High churn rates are a major pain point for many publishers today. The churn rates for subscription publishers are 10 percent or higher. “A churn rate of 10 percent a month effectively means you lose (the equivalent) of all of your customers every 10 months. Those businesses are not sustainable. Churn is a reaction to your value proposition after people have tried your service. If it is high, you have a problem with the service, not with your targeting.” - David Pakman, Venrock.
It’s proven to be much easier to retain a customer than attract a new one. So a retention strategy is something that every publisher needs to develop with as much (if not more) diligence as for their acquisition strategy. Some engagement tactics to consider in developing and optimizing retention activities include:
The period after the initial purchase is likely the time when the customer will engage the most - not coincidentally, this is also the period when churn rates are the highest. Make sure customers have a proper walk-through of what they signed up for and know how to access everything you have to offer. Now is the best opportunity for them to provide you with any information about their interests and preferences via surveys or filling out an account profile. Use this information to customize their experience and your communication with them.
Stay in constant and consistent contact
Apropos communication… regular communication is key to keeping your customers using your service. Make sure the content that is most relevant to them gets in front of them in a timely fashion and without them having to find it. Use different channels, as you did in the conversion stage, to reach your current customer. Use what you know about them to customize messaging and the content you suggest.
In addition to what they already expect and agreed to pay for, make sure you keep your subscribers informed about any new features, sections or areas of coverage you develop. Keep reminding them that their decision to subscribe to your publication was the right one and that they are getting a return on their investment. Make sure they are aware of any exclusive content you offer that they can’t find anywhere else and encourage usage throughout your relationship.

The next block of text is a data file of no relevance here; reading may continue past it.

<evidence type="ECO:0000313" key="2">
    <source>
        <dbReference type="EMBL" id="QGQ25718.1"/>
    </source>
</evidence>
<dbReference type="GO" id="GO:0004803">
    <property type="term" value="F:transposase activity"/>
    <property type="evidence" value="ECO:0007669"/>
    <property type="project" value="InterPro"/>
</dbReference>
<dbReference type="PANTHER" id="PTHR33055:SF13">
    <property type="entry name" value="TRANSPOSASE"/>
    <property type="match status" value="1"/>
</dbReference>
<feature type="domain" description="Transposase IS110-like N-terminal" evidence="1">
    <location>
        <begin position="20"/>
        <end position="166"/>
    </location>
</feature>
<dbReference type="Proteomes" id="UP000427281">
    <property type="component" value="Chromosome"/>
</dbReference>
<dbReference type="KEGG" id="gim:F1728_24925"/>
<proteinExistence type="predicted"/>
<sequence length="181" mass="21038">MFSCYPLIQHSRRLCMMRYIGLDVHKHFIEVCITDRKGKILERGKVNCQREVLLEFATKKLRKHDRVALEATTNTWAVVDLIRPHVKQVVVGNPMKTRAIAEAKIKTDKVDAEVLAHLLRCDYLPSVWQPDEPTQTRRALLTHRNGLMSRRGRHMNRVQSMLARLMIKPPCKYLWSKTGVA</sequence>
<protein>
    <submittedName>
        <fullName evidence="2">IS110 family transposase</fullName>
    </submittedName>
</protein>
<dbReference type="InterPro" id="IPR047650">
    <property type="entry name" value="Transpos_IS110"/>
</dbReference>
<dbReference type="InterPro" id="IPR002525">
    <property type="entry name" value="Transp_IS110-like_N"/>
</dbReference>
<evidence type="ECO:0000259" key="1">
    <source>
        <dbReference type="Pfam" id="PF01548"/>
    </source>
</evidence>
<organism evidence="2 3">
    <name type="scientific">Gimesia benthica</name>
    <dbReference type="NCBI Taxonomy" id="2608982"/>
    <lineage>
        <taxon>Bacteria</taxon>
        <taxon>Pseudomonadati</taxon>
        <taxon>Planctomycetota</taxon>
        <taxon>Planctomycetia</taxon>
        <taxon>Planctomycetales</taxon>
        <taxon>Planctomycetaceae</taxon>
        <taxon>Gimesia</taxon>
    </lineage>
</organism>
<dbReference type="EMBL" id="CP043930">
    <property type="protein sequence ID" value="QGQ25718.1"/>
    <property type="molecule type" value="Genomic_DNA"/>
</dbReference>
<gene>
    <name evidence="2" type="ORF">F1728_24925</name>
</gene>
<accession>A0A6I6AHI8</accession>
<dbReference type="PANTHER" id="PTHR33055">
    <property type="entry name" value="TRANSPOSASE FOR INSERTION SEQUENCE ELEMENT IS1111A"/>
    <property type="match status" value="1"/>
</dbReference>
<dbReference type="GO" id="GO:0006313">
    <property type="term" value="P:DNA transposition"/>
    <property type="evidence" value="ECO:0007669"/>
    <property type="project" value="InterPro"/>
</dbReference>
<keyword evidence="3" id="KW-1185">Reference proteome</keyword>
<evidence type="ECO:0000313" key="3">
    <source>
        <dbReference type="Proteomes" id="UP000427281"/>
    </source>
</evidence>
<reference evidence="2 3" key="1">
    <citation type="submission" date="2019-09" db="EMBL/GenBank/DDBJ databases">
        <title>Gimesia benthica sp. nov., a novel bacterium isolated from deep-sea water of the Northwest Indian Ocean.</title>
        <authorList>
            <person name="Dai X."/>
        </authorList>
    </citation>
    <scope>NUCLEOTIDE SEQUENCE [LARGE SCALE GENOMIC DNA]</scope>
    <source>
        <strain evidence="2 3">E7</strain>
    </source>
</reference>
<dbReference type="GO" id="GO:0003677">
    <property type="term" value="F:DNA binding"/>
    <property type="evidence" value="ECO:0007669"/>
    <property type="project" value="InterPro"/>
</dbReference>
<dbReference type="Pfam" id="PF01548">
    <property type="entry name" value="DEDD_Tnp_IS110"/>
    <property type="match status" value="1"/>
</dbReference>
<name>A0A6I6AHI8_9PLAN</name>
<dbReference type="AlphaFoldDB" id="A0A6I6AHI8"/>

Set pricing to incentivize renewals
Be less like traditional cable companies and more like Netflix. Cable companies are experiencing high churn rates and they are jacking up prices on renewals. Or is it the other way around - they are jacking up prices and in turn losing customers? Either way, your customers should not pay a higher price for their loyalty. Yes, Netflix raised prices across the board recently, but they didn’t just target renewals with the price increase. Additionally they added value with much more original content, which justified the monthly increase. It’s understood that we can’t exactly compare publishing to Netflix, however publishing gets lumped in the media subscription bucket, so there’s a need to stay competitive and have a healthy perspective on who we are competing against for eyeballs and dollars.
The bottom line is that low introductory rates and high renewal rates discourage loyalty and leave the customer feeling unappreciated. If you are planning to increase prices, it better come with value and not burden only your loyal customers.
When you do experience churn, price breaks are one effective way to get customers to come back. If discounting is not in your strategy, it might be worth experimenting with lower commitment offers to attract your audience back to paying for your premium content.
Find out if LaterPay can be the right solution to help you reduce churn with lower commitment offers. Get in touch.